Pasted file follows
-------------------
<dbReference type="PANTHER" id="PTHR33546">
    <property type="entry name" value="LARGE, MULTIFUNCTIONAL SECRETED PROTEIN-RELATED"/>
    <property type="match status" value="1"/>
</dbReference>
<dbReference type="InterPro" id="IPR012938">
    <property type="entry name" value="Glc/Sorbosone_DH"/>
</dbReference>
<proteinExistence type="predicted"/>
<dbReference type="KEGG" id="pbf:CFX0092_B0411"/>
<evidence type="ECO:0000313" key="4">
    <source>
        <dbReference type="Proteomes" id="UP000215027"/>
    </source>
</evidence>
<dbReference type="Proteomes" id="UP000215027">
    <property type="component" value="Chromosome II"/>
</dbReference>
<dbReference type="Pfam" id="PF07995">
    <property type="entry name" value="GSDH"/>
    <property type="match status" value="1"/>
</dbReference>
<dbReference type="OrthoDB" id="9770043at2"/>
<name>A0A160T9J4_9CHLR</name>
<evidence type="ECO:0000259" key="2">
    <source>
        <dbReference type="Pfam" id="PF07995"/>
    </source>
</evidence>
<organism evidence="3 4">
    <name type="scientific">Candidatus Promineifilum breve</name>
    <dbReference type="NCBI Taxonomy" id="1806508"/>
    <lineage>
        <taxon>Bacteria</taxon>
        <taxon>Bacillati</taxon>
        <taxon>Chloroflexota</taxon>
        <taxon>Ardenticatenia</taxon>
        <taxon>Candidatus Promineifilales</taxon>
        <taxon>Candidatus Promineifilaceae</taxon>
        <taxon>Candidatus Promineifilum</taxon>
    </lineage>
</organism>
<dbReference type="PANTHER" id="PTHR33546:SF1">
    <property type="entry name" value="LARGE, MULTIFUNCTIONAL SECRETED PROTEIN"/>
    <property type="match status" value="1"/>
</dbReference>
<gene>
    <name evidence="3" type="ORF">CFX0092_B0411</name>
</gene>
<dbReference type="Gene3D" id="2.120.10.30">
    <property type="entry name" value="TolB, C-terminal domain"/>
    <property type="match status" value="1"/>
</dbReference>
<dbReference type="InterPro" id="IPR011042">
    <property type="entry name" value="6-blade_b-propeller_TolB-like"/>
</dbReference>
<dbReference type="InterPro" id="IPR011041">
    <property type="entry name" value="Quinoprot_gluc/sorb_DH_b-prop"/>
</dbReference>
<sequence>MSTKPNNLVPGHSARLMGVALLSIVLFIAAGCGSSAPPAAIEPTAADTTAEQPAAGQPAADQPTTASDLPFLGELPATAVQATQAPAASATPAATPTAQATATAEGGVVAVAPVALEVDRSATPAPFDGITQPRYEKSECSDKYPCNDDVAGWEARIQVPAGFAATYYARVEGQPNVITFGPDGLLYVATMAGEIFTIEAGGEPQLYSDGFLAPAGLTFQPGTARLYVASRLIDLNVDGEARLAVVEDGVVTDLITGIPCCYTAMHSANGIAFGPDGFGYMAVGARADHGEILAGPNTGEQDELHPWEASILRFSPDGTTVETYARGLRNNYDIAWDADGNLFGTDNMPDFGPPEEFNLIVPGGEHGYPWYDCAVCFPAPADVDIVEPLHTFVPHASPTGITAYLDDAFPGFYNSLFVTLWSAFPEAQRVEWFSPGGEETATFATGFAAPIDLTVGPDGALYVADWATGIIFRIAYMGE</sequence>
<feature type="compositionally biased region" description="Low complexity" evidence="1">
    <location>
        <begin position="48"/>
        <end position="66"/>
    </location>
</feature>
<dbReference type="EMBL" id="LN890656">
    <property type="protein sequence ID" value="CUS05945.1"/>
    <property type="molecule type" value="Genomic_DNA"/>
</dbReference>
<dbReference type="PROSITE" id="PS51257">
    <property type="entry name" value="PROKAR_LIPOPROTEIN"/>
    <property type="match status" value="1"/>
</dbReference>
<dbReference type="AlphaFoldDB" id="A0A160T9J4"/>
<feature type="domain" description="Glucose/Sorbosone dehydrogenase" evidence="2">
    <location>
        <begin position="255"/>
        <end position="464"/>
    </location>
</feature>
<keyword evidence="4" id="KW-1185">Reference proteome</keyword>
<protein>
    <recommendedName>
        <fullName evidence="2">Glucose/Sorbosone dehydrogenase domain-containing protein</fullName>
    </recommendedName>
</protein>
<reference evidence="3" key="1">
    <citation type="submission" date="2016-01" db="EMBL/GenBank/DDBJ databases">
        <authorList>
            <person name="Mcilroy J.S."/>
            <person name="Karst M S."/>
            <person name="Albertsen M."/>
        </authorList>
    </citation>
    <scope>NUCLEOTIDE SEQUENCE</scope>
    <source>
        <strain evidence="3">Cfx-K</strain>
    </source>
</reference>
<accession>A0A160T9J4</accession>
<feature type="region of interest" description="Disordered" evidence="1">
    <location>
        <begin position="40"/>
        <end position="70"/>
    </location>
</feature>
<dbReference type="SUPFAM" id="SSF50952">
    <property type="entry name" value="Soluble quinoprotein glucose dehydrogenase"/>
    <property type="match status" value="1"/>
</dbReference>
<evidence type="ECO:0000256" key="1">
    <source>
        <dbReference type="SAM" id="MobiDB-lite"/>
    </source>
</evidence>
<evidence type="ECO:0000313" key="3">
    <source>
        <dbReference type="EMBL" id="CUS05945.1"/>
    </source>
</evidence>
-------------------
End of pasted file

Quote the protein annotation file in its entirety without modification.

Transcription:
<dbReference type="PANTHER" id="PTHR33546">
    <property type="entry name" value="LARGE, MULTIFUNCTIONAL SECRETED PROTEIN-RELATED"/>
    <property type="match status" value="1"/>
</dbReference>
<dbReference type="InterPro" id="IPR012938">
    <property type="entry name" value="Glc/Sorbosone_DH"/>
</dbReference>
<proteinExistence type="predicted"/>
<dbReference type="KEGG" id="pbf:CFX0092_B0411"/>
<evidence type="ECO:0000313" key="4">
    <source>
        <dbReference type="Proteomes" id="UP000215027"/>
    </source>
</evidence>
<dbReference type="Proteomes" id="UP000215027">
    <property type="component" value="Chromosome II"/>
</dbReference>
<dbReference type="Pfam" id="PF07995">
    <property type="entry name" value="GSDH"/>
    <property type="match status" value="1"/>
</dbReference>
<dbReference type="OrthoDB" id="9770043at2"/>
<name>A0A160T9J4_9CHLR</name>
<evidence type="ECO:0000259" key="2">
    <source>
        <dbReference type="Pfam" id="PF07995"/>
    </source>
</evidence>
<organism evidence="3 4">
    <name type="scientific">Candidatus Promineifilum breve</name>
    <dbReference type="NCBI Taxonomy" id="1806508"/>
    <lineage>
        <taxon>Bacteria</taxon>
        <taxon>Bacillati</taxon>
        <taxon>Chloroflexota</taxon>
        <taxon>Ardenticatenia</taxon>
        <taxon>Candidatus Promineifilales</taxon>
        <taxon>Candidatus Promineifilaceae</taxon>
        <taxon>Candidatus Promineifilum</taxon>
    </lineage>
</organism>
<dbReference type="PANTHER" id="PTHR33546:SF1">
    <property type="entry name" value="LARGE, MULTIFUNCTIONAL SECRETED PROTEIN"/>
    <property type="match status" value="1"/>
</dbReference>
<gene>
    <name evidence="3" type="ORF">CFX0092_B0411</name>
</gene>
<dbReference type="Gene3D" id="2.120.10.30">
    <property type="entry name" value="TolB, C-terminal domain"/>
    <property type="match status" value="1"/>
</dbReference>
<dbReference type="InterPro" id="IPR011042">
    <property type="entry name" value="6-blade_b-propeller_TolB-like"/>
</dbReference>
<dbReference type="InterPro" id="IPR011041">
    <property type="entry name" value="Quinoprot_gluc/sorb_DH_b-prop"/>
</dbReference>
<sequence>MSTKPNNLVPGHSARLMGVALLSIVLFIAAGCGSSAPPAAIEPTAADTTAEQPAAGQPAADQPTTASDLPFLGELPATAVQATQAPAASATPAATPTAQATATAEGGVVAVAPVALEVDRSATPAPFDGITQPRYEKSECSDKYPCNDDVAGWEARIQVPAGFAATYYARVEGQPNVITFGPDGLLYVATMAGEIFTIEAGGEPQLYSDGFLAPAGLTFQPGTARLYVASRLIDLNVDGEARLAVVEDGVVTDLITGIPCCYTAMHSANGIAFGPDGFGYMAVGARADHGEILAGPNTGEQDELHPWEASILRFSPDGTTVETYARGLRNNYDIAWDADGNLFGTDNMPDFGPPEEFNLIVPGGEHGYPWYDCAVCFPAPADVDIVEPLHTFVPHASPTGITAYLDDAFPGFYNSLFVTLWSAFPEAQRVEWFSPGGEETATFATGFAAPIDLTVGPDGALYVADWATGIIFRIAYMGE</sequence>
<feature type="compositionally biased region" description="Low complexity" evidence="1">
    <location>
        <begin position="48"/>
        <end position="66"/>
    </location>
</feature>
<dbReference type="EMBL" id="LN890656">
    <property type="protein sequence ID" value="CUS05945.1"/>
    <property type="molecule type" value="Genomic_DNA"/>
</dbReference>
<dbReference type="PROSITE" id="PS51257">
    <property type="entry name" value="PROKAR_LIPOPROTEIN"/>
    <property type="match status" value="1"/>
</dbReference>
<dbReference type="AlphaFoldDB" id="A0A160T9J4"/>
<feature type="domain" description="Glucose/Sorbosone dehydrogenase" evidence="2">
    <location>
        <begin position="255"/>
        <end position="464"/>
    </location>
</feature>
<keyword evidence="4" id="KW-1185">Reference proteome</keyword>
<protein>
    <recommendedName>
        <fullName evidence="2">Glucose/Sorbosone dehydrogenase domain-containing protein</fullName>
    </recommendedName>
</protein>
<reference evidence="3" key="1">
    <citation type="submission" date="2016-01" db="EMBL/GenBank/DDBJ databases">
        <authorList>
            <person name="Mcilroy J.S."/>
            <person name="Karst M S."/>
            <person name="Albertsen M."/>
        </authorList>
    </citation>
    <scope>NUCLEOTIDE SEQUENCE</scope>
    <source>
        <strain evidence="3">Cfx-K</strain>
    </source>
</reference>
<accession>A0A160T9J4</accession>
<feature type="region of interest" description="Disordered" evidence="1">
    <location>
        <begin position="40"/>
        <end position="70"/>
    </location>
</feature>
<dbReference type="SUPFAM" id="SSF50952">
    <property type="entry name" value="Soluble quinoprotein glucose dehydrogenase"/>
    <property type="match status" value="1"/>
</dbReference>
<evidence type="ECO:0000256" key="1">
    <source>
        <dbReference type="SAM" id="MobiDB-lite"/>
    </source>
</evidence>
<evidence type="ECO:0000313" key="3">
    <source>
        <dbReference type="EMBL" id="CUS05945.1"/>
    </source>
</evidence>